Mutations in the Glycosylphosphatidylinositol Gene PIGL Cause CHIME Syndrome

Ng, B. G.; Hackmann, K.; Jones, M. A.; Eroshkin, A. M.; He, P.; Wiliams, R.; Bhide, S.; Cantagrel, V.; Gleeson, J. G.; Paller, A. S.; Schnur, R. E.; Tinschert, S.; Zunich, J.; Hegde, M. R.; Freeze, H. H.

Am J Hum Genet. 2012 Mar 27; 90(4):685-8

Abstract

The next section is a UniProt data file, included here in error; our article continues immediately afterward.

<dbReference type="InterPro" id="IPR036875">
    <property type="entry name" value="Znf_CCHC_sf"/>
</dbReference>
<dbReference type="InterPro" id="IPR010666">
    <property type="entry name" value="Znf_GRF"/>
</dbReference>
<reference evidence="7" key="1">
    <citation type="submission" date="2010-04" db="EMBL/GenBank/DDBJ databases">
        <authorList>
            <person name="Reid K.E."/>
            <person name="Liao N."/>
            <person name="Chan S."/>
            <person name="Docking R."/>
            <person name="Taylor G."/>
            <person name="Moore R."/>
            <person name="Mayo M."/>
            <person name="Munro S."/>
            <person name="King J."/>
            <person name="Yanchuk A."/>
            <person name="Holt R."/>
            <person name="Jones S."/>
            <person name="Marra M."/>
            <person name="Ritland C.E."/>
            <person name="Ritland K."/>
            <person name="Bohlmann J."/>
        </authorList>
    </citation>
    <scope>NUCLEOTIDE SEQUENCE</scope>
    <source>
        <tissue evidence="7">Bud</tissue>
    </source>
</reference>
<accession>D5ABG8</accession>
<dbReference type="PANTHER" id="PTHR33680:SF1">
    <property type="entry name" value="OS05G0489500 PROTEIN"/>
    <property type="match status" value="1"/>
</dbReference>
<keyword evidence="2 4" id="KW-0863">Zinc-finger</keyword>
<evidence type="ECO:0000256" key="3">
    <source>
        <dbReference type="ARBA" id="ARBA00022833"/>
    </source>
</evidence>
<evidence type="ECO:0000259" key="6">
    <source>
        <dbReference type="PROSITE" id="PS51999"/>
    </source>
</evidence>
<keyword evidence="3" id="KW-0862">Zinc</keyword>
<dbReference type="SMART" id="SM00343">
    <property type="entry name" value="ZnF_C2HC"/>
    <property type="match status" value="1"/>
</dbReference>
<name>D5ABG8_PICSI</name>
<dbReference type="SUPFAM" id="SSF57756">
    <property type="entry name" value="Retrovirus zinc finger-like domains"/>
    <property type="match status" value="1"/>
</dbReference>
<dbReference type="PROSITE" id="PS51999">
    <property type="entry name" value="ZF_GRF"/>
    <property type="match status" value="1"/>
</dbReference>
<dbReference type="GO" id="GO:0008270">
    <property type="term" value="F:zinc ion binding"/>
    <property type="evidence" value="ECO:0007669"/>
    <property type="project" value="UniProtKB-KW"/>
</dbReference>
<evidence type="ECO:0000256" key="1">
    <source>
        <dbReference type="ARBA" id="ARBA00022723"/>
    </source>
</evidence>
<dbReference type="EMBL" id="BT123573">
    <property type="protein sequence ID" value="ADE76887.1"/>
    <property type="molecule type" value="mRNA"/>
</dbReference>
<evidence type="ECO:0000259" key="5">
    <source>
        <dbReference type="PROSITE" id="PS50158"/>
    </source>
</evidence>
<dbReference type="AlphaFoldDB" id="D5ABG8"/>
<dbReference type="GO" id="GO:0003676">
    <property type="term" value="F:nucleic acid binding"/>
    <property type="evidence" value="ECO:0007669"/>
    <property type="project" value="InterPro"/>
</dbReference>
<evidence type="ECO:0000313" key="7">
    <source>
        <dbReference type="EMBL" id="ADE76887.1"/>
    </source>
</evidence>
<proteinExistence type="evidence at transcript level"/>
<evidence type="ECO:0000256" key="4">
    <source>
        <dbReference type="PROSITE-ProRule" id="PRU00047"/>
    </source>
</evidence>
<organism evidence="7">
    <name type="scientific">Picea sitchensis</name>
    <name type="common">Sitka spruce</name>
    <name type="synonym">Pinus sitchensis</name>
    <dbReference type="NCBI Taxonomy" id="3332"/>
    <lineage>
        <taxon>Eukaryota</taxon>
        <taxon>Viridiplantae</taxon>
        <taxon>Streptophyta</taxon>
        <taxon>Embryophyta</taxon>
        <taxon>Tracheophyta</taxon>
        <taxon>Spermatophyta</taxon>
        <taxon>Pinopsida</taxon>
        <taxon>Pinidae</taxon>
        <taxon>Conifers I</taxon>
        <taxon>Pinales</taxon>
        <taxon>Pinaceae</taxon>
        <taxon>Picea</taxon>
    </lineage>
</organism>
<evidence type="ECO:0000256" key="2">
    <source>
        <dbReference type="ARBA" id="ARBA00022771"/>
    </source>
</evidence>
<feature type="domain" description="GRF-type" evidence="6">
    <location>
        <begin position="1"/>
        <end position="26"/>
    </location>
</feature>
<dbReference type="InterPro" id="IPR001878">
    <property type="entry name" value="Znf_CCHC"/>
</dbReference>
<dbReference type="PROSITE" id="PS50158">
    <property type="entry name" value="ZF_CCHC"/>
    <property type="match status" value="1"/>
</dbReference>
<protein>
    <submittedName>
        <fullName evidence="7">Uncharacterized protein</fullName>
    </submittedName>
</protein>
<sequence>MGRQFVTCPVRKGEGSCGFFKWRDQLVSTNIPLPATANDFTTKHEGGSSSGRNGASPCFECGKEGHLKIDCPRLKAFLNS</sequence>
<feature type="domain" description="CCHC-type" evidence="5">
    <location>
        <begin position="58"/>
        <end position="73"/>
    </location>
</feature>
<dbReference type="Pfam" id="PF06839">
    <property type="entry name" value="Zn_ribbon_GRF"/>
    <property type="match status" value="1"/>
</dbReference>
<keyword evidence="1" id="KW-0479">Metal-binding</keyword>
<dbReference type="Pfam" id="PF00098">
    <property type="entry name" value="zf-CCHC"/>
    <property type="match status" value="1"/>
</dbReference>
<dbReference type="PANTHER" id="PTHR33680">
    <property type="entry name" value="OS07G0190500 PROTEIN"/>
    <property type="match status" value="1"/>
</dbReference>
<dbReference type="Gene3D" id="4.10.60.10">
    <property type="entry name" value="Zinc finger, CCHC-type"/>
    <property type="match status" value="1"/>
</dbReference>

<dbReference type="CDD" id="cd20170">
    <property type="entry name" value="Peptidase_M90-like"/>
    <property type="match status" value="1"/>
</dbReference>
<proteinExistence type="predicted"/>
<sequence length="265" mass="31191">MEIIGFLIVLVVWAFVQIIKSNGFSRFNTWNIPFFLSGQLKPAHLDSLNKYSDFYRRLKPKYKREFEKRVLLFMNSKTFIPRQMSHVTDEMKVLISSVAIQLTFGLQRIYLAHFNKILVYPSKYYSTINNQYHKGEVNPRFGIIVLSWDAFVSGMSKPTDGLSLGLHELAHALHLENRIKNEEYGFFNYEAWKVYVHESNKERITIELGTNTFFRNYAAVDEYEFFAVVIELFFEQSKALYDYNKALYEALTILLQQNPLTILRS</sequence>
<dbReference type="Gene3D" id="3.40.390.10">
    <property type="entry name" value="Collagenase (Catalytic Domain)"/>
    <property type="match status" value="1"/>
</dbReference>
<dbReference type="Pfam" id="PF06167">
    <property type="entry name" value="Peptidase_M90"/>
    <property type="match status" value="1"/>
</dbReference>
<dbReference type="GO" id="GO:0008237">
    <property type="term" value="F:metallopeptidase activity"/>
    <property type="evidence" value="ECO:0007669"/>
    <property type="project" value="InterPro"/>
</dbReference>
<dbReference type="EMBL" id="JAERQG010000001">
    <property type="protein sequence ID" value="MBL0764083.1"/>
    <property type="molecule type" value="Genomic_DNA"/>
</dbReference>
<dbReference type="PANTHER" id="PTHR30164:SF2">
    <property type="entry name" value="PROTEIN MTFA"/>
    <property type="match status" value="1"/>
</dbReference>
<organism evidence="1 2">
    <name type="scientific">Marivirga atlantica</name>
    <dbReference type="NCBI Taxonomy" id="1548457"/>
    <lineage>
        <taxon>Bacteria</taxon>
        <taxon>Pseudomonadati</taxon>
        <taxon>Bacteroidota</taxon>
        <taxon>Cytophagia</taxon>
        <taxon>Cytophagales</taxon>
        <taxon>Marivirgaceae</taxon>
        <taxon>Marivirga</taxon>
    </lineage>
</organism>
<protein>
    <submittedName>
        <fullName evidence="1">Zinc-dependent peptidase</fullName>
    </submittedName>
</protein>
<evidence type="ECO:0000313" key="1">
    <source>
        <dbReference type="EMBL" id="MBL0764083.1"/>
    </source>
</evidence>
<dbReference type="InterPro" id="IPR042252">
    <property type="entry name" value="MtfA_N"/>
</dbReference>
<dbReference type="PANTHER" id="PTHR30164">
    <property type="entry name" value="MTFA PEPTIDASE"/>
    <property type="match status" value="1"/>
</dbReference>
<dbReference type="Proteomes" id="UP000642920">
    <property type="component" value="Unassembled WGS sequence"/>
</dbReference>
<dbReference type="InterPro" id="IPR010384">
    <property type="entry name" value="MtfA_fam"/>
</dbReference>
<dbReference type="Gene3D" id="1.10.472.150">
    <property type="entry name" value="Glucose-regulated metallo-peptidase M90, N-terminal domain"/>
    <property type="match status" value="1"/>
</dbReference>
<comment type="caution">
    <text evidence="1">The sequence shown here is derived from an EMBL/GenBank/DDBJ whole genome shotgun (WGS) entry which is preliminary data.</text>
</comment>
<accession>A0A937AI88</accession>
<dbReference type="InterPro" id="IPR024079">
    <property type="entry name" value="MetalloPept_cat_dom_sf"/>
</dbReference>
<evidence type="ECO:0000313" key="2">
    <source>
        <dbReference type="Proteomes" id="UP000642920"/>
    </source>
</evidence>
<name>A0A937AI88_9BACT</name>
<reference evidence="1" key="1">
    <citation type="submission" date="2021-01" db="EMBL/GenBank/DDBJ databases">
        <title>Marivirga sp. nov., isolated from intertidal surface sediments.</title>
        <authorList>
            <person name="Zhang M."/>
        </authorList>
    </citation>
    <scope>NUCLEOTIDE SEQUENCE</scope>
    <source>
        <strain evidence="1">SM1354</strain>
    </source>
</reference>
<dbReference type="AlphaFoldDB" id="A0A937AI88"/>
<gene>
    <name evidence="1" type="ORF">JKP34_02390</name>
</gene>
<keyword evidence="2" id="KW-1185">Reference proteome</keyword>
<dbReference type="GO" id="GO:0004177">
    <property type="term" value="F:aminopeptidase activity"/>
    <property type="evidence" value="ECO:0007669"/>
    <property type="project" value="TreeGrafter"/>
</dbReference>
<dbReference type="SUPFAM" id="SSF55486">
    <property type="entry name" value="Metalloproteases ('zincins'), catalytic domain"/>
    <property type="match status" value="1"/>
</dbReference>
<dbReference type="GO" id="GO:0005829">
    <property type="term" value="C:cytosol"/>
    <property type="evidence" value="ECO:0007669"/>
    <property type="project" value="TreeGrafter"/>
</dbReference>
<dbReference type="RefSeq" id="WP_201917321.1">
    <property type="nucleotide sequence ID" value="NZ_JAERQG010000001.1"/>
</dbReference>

CHIME syndrome is characterized by colobomas, heart defects, ichthyosiform dermatosis, mental retardation (intellectual disability), and ear anomalies, including conductive hearing loss. Whole-exome sequencing on five previously reported cases identified PIGL, the de-N-acetylase required for glycosylphosphatidylinositol (GPI) anchor formation, as a strong candidate. Furthermore, cell lines derived from these cases had significantly reduced levels of the two GPI anchor markers, CD59 and a GPI-binding toxin, aerolysin (FLAER), confirming the pathogenicity of the mutations.

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